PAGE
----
How Prisoners Make Joints and Pipes | The Fix
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How Prisoners Make Joints and Pipes

Bibles in prison aren't just for reading, insiders tell The Fix.

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Inmates have their own views on
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By Seth Ferranti

08/31/12

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When prisoners obtain some marijuana or K2 it's not like they can go down to the local store and buy a pack of rolling papers or Black and Mild to roll up and freak their spliff. And nowadays in the Bureau of Prisons and other state systems, tobacco and rolling papers aren't sold on commissary, so finding ways to smoke can be a challenge. But of course, it can be done. "You can use the wrapping from a roll of toilet paper to roll a joint. It works real good," one prisoner tells The Fix. Although, "In some prisons they remove the wrapping before they hand out the toilet paper because they know we use it to roll joints." Another method is more provocative: "Pages from a Bible work real good. The only problem is there is no sticky part on the paper so you have to lick the joint real good, so the paper will stick and not fall apart when it burns." Bibles are readily available in prison and the light, crinkly paper lends itself to rolling joints. And most prisoners aren't bothered by the idea of being sacrilegious.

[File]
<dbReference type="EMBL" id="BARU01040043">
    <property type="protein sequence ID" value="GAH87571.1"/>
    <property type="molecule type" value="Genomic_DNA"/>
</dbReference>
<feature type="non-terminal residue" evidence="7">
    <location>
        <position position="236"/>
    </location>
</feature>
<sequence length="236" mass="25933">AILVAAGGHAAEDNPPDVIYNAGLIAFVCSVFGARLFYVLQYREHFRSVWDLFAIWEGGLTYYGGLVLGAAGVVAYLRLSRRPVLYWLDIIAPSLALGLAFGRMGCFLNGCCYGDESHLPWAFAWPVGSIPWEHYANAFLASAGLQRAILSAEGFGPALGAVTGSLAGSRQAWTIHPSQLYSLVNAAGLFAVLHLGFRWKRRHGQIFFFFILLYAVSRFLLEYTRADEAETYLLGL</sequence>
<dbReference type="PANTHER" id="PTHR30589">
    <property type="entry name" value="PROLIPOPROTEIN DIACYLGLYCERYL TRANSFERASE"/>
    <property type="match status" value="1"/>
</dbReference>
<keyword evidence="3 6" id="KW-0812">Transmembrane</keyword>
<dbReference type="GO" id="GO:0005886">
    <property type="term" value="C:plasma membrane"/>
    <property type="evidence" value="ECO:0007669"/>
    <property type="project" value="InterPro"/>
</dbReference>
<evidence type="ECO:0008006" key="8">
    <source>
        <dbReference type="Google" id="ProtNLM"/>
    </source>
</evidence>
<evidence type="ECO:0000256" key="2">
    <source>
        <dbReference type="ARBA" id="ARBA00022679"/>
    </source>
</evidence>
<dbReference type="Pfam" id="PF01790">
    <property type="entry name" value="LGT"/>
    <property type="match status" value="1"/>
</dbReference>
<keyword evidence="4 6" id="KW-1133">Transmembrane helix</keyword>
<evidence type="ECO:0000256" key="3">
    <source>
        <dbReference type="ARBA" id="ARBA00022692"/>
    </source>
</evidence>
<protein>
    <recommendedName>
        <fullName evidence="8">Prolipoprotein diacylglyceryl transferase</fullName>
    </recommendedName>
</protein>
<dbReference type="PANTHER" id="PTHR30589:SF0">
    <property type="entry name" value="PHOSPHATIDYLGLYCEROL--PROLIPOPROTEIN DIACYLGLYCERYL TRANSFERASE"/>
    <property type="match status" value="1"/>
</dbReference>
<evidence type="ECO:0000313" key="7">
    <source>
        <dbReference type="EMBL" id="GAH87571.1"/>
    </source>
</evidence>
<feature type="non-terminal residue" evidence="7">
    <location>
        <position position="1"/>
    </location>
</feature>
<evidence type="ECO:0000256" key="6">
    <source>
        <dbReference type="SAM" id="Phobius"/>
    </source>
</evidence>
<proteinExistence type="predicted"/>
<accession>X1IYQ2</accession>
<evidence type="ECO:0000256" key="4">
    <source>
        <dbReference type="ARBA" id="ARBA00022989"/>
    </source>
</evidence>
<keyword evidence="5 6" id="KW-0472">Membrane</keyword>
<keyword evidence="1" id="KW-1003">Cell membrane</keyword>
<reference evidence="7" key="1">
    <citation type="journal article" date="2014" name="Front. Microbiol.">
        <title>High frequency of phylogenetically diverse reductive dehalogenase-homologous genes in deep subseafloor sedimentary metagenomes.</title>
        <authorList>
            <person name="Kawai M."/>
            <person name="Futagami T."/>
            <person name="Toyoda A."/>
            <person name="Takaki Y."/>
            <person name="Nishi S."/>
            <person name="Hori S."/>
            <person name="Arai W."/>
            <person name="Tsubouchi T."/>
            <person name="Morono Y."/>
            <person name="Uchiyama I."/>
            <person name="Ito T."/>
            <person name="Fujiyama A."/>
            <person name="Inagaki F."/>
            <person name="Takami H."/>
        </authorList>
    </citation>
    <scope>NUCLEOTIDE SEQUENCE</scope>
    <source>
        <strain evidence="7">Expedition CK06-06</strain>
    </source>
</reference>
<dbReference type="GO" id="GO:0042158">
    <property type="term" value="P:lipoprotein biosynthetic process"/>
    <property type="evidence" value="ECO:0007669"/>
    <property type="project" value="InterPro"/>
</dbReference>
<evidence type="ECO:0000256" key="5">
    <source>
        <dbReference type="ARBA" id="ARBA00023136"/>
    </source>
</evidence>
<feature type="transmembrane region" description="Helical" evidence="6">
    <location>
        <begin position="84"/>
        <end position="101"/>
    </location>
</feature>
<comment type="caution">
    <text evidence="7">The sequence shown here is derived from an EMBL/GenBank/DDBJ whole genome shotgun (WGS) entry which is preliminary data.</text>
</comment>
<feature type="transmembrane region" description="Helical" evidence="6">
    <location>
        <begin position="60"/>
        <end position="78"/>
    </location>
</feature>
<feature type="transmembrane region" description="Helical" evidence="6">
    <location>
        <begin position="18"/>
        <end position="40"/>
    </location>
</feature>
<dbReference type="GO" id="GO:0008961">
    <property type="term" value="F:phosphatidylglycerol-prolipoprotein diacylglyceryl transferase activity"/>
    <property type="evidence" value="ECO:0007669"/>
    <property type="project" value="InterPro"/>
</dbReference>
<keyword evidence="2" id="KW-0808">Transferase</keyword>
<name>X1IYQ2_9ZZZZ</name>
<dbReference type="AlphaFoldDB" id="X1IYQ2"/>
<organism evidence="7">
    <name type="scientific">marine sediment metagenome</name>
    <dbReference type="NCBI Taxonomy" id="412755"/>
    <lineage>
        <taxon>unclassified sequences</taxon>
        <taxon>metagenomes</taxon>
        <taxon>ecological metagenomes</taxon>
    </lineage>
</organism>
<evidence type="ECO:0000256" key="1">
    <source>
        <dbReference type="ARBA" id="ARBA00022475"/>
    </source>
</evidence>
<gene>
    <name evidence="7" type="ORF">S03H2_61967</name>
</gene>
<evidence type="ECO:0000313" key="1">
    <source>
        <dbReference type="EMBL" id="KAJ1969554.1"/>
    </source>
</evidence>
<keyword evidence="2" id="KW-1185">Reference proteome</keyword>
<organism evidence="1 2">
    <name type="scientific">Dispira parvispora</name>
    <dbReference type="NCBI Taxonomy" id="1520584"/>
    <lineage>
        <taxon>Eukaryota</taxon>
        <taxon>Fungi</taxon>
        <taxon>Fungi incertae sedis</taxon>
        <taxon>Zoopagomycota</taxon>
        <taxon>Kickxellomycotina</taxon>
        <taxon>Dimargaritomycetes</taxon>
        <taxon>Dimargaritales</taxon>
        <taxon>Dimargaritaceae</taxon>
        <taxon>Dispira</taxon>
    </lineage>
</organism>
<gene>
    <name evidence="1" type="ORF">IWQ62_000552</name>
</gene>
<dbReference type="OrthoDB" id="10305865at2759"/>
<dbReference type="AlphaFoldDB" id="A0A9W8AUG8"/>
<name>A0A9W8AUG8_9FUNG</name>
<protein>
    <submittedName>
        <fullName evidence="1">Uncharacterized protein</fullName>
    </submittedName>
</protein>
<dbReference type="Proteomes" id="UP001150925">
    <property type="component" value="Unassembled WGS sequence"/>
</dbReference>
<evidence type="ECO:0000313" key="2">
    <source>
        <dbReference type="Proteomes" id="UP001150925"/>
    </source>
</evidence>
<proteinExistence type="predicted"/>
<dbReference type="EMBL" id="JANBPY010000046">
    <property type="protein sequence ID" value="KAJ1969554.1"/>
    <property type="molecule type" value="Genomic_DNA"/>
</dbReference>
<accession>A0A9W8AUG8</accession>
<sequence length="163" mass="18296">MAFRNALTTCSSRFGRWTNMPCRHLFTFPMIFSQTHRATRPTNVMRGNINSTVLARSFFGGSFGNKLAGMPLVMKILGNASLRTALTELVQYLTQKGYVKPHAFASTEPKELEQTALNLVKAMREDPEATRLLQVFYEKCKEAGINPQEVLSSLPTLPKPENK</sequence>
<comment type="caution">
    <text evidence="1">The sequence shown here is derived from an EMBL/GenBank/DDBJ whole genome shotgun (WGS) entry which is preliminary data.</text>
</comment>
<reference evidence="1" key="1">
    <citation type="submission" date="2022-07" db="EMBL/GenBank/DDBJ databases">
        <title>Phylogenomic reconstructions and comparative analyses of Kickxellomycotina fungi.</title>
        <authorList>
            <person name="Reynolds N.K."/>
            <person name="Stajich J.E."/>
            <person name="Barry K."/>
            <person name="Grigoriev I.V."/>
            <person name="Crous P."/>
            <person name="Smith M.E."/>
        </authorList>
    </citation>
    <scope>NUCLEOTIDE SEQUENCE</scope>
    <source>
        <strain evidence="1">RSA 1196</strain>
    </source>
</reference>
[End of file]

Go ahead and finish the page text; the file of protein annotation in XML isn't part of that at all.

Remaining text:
Making a pipe is also an easy option; prisoners just need a soda pop can. "If I'm trying to fire up using a pipe, or I can't get any paper to roll the weed, I get a Coke can, crush the middle and poke holes in the side and boom: instant pipe," says one. "Some dudes get metal plumping fixings out of facilities and make pipes like that also. The come up with some crazy smoking pipes. You just have to be creative." And to spark the joint up, prisoners use two batteries and a little aluminum-coated paper strip—just like what Hershey Bars are wrapped in: "That paper works real good, but you can also use little wires, just put it between the batteries with one end on the positive and the other on the negative and you get a spark, which will light your joint or a piece of paper which you can light the pipe with." It isn't easy—probably not even possible—to stop prisoners getting high.

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